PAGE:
Investors are increasingly buying commercial property with their pension funds, both in the UK and overseas, to take advantage of the tax breaks on offer.
Interest in commercial property investment has picked up in recent months following a bottoming out of prices at bargain levels. Investors have flooded back into retail funds, while institutions have also been snapping up prime properties.
Some investors are now opting to gain direct access to commercial property by putting it into their pension plans. Individuals can invest in commercial property – such as retail shops, business premises or industrial units – through a self-invested personal pension (or Sipp) – although residential property, including holiday homes, is not allowed.
Investing in property through a pension offers a number of benefits. Tax relief on pension contributions can help subsidise the purchase of a property in place of a mortgage or other lending arrangement. Sipp rules also allow people to borrow up to 50 per cent of the value of the fund to make an investment.
Once a property is held within a pension fund, there is full tax relief on gains within the fund, while rent is paid to the pension free of tax. If the property is sold within the pension scheme, it is not liable to capital gains tax.
Buying commercial property in a pension is also becoming a popular move among high earners, who now face restrictions on their pension contributions, advisers say.
John Lawson at Standard Life says that because rent from a property is paid back into the pension fund, this creates extra pension income that is treated as an investment return and so not counted as a pension contribution.
Most investors who choose to invest in commercial property through their Sipps are entrepreneurs or small business owners who want to put their own business premises into their pension for tax reasons.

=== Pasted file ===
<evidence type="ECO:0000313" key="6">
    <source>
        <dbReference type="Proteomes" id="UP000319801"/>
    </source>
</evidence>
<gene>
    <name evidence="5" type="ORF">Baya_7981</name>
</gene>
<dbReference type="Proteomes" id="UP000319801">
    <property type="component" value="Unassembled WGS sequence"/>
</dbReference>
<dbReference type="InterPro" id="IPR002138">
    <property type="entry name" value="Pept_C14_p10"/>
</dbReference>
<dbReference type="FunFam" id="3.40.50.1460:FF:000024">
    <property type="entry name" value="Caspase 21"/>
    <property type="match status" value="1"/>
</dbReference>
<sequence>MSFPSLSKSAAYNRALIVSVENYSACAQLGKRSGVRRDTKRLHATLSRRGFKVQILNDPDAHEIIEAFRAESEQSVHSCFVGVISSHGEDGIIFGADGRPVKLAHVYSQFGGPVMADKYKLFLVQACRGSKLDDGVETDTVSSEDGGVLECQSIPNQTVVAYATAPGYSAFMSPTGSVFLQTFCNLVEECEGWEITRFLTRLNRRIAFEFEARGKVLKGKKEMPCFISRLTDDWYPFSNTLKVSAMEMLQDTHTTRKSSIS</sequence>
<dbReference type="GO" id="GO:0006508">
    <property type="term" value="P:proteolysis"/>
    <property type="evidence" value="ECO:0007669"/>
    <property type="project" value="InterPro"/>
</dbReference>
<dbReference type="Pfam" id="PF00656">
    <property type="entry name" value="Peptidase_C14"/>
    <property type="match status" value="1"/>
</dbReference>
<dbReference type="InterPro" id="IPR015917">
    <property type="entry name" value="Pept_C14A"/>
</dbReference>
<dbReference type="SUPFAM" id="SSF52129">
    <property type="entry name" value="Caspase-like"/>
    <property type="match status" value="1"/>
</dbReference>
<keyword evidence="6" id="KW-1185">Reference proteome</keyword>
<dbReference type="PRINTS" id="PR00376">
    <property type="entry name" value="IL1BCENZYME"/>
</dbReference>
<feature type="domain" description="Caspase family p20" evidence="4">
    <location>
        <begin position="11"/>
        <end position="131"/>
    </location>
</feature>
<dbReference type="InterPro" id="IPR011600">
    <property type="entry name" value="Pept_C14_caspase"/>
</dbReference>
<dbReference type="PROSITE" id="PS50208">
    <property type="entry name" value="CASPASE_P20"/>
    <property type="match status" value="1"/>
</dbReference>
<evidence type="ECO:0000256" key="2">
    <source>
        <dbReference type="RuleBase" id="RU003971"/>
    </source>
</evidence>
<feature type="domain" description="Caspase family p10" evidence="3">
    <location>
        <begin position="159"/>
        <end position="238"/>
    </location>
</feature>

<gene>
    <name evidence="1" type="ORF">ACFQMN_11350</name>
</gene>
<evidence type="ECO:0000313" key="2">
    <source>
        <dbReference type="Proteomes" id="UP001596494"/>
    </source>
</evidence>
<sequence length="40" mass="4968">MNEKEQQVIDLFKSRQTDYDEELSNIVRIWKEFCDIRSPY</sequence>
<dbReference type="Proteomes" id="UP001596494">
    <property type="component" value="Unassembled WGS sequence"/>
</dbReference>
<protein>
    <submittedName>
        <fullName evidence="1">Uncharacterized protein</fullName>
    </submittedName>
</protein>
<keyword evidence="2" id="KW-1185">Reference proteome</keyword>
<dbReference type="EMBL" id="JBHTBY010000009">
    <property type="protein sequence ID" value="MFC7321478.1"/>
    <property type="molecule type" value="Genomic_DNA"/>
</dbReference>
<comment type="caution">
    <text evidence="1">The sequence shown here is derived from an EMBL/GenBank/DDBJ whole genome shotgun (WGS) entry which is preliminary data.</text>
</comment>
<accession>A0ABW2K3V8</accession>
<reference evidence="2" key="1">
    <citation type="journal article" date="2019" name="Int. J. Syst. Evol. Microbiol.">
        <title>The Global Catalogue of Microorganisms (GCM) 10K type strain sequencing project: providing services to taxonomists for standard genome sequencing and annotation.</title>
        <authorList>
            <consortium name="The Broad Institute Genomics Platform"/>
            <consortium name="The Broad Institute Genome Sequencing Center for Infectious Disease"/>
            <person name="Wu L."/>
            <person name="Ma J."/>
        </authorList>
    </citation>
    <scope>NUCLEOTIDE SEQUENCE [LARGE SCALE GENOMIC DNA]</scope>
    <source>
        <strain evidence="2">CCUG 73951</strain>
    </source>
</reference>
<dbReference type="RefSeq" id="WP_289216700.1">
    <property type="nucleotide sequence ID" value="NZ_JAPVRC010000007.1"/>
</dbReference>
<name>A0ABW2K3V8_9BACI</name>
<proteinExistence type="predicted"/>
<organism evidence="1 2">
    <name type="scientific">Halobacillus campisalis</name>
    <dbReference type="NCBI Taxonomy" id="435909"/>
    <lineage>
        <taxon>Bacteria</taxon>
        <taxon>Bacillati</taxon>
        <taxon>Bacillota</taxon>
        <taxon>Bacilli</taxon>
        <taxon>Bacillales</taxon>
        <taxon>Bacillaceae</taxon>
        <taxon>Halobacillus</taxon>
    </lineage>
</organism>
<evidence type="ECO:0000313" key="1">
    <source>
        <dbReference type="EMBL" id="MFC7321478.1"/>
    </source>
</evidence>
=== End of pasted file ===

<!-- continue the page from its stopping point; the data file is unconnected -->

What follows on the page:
During the recession, this has been a particularly popular move as a way of freeing up capital at a time when loans are scarce, Lawson says. The pension fund can borrow money to buy the property, and the cash is then distributed to the business owner for use elsewhere in the company.
High earners who now face limited contributions can phase in the purchase through a joint ownership structure, allowing them to transfer parts of the property at a time and avoid going over their limit. John Moret of Suffolk Life, a Sipp provider, expects this to become more common with business owners.
Fees for investing in property through a Sipp vary widely (see table). Some charge an upfront flat fee along with annual management charges to cover expenses such as valuations. Others charge on a time-cost basis, while some also have a property purchase fee in case the Sipp provider needs to organise a mortgage for the investor.
Matthew Ward at independent analysts Defaqto says investors should check first with their Sipp provider what the rules are regarding financing the purchase from the fund.
Investors who want to use their own solicitor or mortgage provider will also have to check with their pension provider, as some insist on using their own partners.
Different providers will have different rules on borrowing, what mortgage options are available and also what types of property they allow investors to buy.
Many lenders, for example, do not allow property outside the UK to be held in a Sipp because of the extra paperwork involved. Hornbuckle Mitchell, the specialist Sipp provider, is one of the few to allow investment in overseas commercial property.
But French commercial property is set to become a more accessible option for pension investors in the UK, with a change made in French law in March to recognise trust-based schemes.
Most Sipps are written on trust and can invest only in countries where this structure is recognised. Spain, for example, does not recognise trusts in law, making it difficult for investors to buy property in their pension there. Rowanmoor Pensions, a Sipp provider, believes the French ruling could open the floodgates for UK investors to put assets such as hotel complexes in Cannes into their pension fund.
Rowanmoor says its clients have so far bought hotel complexes in Cape Verdi and the Caribbean, and are showing growing interest in other areas such as Egypt.
Investing overseas tends to be more expensive as there will be two sets of legal fees. Currency fluctuations are also a factor to consider.
However, while the fees for commercial property investment can look steep in some examples, Lawson of Standard Life points out that £1,000 a year on a property worth £400,000 is “tiny” in comparison with annual fund management charges paid out to fund managers.